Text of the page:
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Structural Analysis of the US ITER ECH Transmission Line System...

by Aravind Shanmugasundaram, Kevin D Freudenberg, Michael C Kaufman, Robert L Myatt, Kristine B Cochran
Publication Type
Conference Paper
Journal Name
Fusion Science and Technology
Publication Date
Page Numbers
582 to 593
Conference Name
24th Topical Meeting on the Technology of Fusion Energy (TOFE)
Conference Location
Chicago, Illinois, United States of America
Conference Sponsor
American Nuclear Society
Conference Date

The electron cyclotron heating (ECH) and current drive system is one of the main plasma heating systems for ITER. It uses high-power microwave beams with the power deposition location steerable across the plasma cross section. Microwave power is conveyed via transmission lines (TLs) that run from the gyrotrons in the radio frequency building through the assembly hall and tokamak building to the ECH launchers within the tokamak vacuum vessel. The ECH system includes a vast array of interconnected TL waveguides, in-line components, and support structures.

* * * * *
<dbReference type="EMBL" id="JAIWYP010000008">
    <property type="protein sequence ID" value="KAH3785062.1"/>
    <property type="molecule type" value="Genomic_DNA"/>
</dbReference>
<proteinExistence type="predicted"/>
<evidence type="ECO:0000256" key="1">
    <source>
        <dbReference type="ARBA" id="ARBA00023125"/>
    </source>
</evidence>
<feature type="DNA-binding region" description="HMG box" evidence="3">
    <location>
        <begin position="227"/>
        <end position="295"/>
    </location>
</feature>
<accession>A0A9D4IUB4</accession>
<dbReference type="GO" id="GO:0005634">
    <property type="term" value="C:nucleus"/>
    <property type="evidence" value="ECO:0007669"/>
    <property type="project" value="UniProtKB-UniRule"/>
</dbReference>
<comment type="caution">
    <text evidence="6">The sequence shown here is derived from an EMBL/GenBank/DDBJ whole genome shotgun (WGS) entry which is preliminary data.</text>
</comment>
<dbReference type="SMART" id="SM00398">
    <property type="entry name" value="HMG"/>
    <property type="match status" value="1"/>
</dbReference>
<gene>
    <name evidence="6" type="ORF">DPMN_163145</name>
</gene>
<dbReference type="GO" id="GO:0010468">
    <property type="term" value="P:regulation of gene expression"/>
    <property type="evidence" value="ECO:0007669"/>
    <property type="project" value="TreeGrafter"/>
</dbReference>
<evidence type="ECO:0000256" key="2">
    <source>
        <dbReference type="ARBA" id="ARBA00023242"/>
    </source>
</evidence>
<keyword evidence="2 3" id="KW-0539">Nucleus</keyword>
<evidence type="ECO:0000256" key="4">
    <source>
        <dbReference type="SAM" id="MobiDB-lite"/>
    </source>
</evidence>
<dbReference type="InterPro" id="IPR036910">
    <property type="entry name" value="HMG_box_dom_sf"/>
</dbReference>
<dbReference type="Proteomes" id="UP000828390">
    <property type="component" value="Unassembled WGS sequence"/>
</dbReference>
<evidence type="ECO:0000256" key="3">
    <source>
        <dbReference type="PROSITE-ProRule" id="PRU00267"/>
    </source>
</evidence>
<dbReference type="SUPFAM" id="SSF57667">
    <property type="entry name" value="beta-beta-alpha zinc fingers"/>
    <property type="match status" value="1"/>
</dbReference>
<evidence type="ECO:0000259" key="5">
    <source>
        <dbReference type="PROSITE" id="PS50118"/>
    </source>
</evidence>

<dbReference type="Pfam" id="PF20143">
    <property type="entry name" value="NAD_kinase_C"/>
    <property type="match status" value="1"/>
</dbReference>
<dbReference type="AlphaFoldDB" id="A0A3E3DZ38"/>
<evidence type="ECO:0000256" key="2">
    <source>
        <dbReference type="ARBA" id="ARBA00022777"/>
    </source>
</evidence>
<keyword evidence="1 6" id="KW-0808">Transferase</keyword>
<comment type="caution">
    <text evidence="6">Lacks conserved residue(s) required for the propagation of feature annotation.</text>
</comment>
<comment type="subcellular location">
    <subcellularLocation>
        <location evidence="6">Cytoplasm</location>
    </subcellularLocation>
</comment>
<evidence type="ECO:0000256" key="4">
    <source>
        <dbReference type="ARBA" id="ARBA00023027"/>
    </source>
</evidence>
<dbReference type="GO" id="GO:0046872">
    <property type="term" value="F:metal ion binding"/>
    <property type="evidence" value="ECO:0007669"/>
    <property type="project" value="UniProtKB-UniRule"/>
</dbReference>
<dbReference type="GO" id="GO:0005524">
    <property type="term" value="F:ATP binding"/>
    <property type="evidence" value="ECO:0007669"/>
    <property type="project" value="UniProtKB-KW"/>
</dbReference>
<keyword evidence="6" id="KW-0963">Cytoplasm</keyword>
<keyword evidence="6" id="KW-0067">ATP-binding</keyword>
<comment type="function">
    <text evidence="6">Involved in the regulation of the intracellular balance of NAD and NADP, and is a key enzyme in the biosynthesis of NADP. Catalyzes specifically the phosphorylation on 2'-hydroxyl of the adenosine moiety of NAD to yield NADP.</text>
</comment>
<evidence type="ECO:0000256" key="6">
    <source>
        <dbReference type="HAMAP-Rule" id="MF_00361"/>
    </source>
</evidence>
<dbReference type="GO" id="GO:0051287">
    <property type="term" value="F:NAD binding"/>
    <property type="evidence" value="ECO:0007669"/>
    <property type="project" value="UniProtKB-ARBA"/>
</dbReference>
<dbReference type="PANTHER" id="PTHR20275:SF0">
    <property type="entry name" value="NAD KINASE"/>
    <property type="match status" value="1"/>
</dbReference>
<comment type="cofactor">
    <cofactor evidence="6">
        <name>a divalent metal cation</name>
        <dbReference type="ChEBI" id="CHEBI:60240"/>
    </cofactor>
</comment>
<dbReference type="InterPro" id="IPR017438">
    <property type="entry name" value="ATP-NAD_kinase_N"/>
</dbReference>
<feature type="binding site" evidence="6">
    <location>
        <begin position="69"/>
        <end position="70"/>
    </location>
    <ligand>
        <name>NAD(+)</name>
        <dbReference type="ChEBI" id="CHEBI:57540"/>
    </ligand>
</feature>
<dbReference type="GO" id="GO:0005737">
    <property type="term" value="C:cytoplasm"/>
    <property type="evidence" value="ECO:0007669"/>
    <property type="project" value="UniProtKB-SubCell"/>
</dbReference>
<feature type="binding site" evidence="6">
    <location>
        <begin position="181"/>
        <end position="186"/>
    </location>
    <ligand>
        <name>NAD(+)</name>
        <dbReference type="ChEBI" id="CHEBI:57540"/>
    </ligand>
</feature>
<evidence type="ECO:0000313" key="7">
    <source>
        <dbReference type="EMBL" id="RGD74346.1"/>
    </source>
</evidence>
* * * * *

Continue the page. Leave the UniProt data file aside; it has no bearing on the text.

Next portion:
Finite element (FE) modeling provides an essential means of simulating the system, applying loads and determining deflections, rotations, forces, moments, and stresses in order to evaluate various structural and microwave transmission performance metrics. A representative FE model of the overall ECH TL system is developed in ANSYS®. This top-level model defines the centerline of the waveguide system. Waveguide segments are represented by line elements (beams and pipes) with equivalent section properties, and support structures are represented by boundary conditions. A systematic approach is used to model each ECH component with lumped masses and structurally equivalent stiffness matrices or ANSYS superelements.

The top-level TL FE model is used to evaluate the various loads (thermal, vacuum, seismic, etc.) and operating scenarios. The top-level model directly calculates stresses in the straight aluminum waveguide segments. The model provides the forces and moments acting on the in-line components for detailed submodel assessments. Displacement results from the top-level analysis feed into a separate microwave performance model to help determine operational efficiency. All TL performance and thermal-structural requirements are met, as specified by the applicable codes and standards, and successfully documented in numerous technical reports and demonstrated at the final design review.